inhibits the process of TGF-a/EGFR-dependent autocrinegrowth stimulation. It seems that neoplastic cells in HPVinfected squarnous epithelium do not need this pathway. Our
results show that Ki-67 scores have a significant correlation
with histological grade of intraepithelial neoplasms and with
HPV status, with highest scores present in the poorly differentiated pre-cancerous lesions and in HPV-positive, particularly
HPV-16/18-infected, pre-cancerous lesions. A-Saleh et al.
(1995) have described significantly higher densities of Ki-67antigen-positive cells in HPV-16/18-positive cervical biopsies
than in low-risk HPV types. These results suggest that HPV,
particularly HPV 16/ 18, induces intense proliferation activity
in intra-epithelial neoplasms. Furthermore, HPV may induce
growth stimulation by a viral-defective version of the erbBproto-oncogene, which encodes the EGF receptor (Mendelsohn and Lippman, 1993). Two modifications characterized in
its structure explain its malignant potential. The oncogene
encodes a receptor lacking the extracellular domain that is the
binding site for TGF-a or EGF; it also lacks the carboxylterminal residues, which are presumed to have a regulatory
function. It is hypothesized that the viral-encoded EGF
receptor permanently mediates uncontrolled signal transduction to the cell nucleus (Watson et al., 1993). On the other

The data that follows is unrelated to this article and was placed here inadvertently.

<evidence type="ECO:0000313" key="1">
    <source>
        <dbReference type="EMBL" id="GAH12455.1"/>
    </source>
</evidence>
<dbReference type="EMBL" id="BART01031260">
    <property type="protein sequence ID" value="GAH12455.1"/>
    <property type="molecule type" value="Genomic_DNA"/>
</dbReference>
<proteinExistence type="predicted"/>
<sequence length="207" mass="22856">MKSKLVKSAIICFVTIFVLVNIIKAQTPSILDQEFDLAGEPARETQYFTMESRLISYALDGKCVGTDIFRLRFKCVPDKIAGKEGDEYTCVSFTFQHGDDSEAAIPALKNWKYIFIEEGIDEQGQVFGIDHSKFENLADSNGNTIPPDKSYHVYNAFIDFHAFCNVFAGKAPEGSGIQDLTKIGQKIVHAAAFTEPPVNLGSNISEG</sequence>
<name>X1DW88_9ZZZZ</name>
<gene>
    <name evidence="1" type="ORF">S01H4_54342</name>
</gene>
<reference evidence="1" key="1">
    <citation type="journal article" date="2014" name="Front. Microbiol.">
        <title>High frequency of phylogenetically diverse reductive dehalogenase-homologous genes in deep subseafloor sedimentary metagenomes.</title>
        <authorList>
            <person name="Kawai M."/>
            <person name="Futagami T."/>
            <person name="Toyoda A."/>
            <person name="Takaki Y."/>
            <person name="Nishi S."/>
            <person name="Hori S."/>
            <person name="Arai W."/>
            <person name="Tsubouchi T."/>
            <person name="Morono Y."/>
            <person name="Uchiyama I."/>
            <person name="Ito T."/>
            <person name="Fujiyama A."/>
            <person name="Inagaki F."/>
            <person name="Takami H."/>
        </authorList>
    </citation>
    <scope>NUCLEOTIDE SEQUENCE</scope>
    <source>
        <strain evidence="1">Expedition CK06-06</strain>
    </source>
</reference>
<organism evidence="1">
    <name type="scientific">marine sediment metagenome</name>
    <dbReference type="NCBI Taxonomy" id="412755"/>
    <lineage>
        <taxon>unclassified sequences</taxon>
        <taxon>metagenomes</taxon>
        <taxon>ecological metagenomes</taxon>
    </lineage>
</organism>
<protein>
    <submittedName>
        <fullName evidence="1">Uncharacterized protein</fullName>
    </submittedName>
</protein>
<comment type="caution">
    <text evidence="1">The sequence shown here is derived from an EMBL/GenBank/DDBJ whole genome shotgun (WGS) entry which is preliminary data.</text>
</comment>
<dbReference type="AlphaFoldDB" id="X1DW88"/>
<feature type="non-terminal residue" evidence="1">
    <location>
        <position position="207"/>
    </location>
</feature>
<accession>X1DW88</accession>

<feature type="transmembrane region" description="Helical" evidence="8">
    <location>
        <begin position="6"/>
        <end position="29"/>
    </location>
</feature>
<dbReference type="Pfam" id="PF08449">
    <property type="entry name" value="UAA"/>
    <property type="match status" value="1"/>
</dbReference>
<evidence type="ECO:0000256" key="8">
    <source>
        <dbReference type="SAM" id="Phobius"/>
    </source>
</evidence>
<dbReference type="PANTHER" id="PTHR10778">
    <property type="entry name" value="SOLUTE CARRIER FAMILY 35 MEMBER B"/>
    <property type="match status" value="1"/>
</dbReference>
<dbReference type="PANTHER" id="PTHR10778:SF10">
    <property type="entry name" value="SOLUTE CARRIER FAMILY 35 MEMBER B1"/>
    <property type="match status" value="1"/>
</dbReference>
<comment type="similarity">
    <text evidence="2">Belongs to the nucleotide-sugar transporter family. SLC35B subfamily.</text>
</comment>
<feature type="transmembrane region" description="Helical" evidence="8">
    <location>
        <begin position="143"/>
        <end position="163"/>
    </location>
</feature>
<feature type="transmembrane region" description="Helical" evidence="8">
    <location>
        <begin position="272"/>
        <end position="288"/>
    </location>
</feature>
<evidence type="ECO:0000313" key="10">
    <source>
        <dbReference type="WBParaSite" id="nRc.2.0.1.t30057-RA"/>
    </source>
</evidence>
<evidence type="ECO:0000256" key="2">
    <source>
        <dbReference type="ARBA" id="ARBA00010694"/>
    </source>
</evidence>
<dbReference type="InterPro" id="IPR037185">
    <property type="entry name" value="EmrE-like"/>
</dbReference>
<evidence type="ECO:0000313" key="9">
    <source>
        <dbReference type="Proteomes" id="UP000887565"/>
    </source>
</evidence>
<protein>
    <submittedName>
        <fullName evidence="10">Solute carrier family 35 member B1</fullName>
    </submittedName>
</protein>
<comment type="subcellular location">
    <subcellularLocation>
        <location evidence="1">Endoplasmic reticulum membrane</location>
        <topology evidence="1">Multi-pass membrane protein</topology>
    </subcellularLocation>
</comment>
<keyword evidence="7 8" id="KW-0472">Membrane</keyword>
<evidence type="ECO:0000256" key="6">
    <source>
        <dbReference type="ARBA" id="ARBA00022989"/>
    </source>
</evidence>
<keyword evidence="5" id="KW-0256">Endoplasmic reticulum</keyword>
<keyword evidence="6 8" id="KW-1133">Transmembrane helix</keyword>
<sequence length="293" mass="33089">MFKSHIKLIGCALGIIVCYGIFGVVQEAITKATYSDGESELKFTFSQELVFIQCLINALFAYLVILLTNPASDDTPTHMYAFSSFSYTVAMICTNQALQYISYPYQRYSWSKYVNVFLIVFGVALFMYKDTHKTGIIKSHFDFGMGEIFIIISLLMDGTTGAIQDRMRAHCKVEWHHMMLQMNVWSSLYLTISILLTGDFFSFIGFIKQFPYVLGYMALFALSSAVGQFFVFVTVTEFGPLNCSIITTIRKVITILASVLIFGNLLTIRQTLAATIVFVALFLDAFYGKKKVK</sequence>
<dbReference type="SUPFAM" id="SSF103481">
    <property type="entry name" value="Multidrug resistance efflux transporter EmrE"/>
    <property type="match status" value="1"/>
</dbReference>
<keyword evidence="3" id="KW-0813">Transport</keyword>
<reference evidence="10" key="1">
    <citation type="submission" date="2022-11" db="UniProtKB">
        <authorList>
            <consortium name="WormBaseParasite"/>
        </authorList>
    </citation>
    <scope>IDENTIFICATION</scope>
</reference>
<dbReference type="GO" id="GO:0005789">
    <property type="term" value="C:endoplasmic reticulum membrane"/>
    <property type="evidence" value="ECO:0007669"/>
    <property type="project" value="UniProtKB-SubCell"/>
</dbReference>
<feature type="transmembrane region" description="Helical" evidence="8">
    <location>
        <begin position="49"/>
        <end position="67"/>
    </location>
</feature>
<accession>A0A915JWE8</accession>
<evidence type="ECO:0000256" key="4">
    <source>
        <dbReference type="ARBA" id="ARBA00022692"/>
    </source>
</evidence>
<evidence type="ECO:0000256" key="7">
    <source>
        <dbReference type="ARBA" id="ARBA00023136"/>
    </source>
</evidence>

hand, the HPV-16 E5 gene product can interact with the EGF
receptor. This gene can stimulate the transforming activity of
the receptor in the presence of exogenous ligand (Leechanachai et al., 1992). Pim et al. (1992) showed that the HPV-16
E5 protein renders cells more sensitive to lower concentrations
of growth factors. The earlier observation that the HPV-16 E6
and E7 genes are preferentially retained in cervical carcinomas
implies that any role E5 may have in the development of these
tumors is in the early stages or in the pre-cancerous lesions.
Possibly E5 sensitizes the cells to lower levels of growth factors
early in the infection. Later, as the lesion progresses and E5 is
often deleted, this may be overcome by the observed overexpression of EGFR. The activity of E5 may therefore be one
of the first steps on the way to virus-mediated cell transformation, with the more apparent effects of E6 and E7 being later
functions in maintenance of the transformed phenotype (Pim
et al., 1992).
We therefore suggest that there is no evidence of a TGF-a/
EGFR-dependent autocrine-growth-stimulation pathway in
HPV-positive cervical carcinomas. Further investigations on
invasive cervical carcinoma may provide additional understanding of growth-stimulation mechanisms.
ACKNOWLEDGEMENTS
This work was supported by a research grant from the
Department of Obstetrics and Gynecology, University of
Basel.
TGF-ALPHA, EGFR, HPV AND KI-67 IN CERVICAL CANCER
169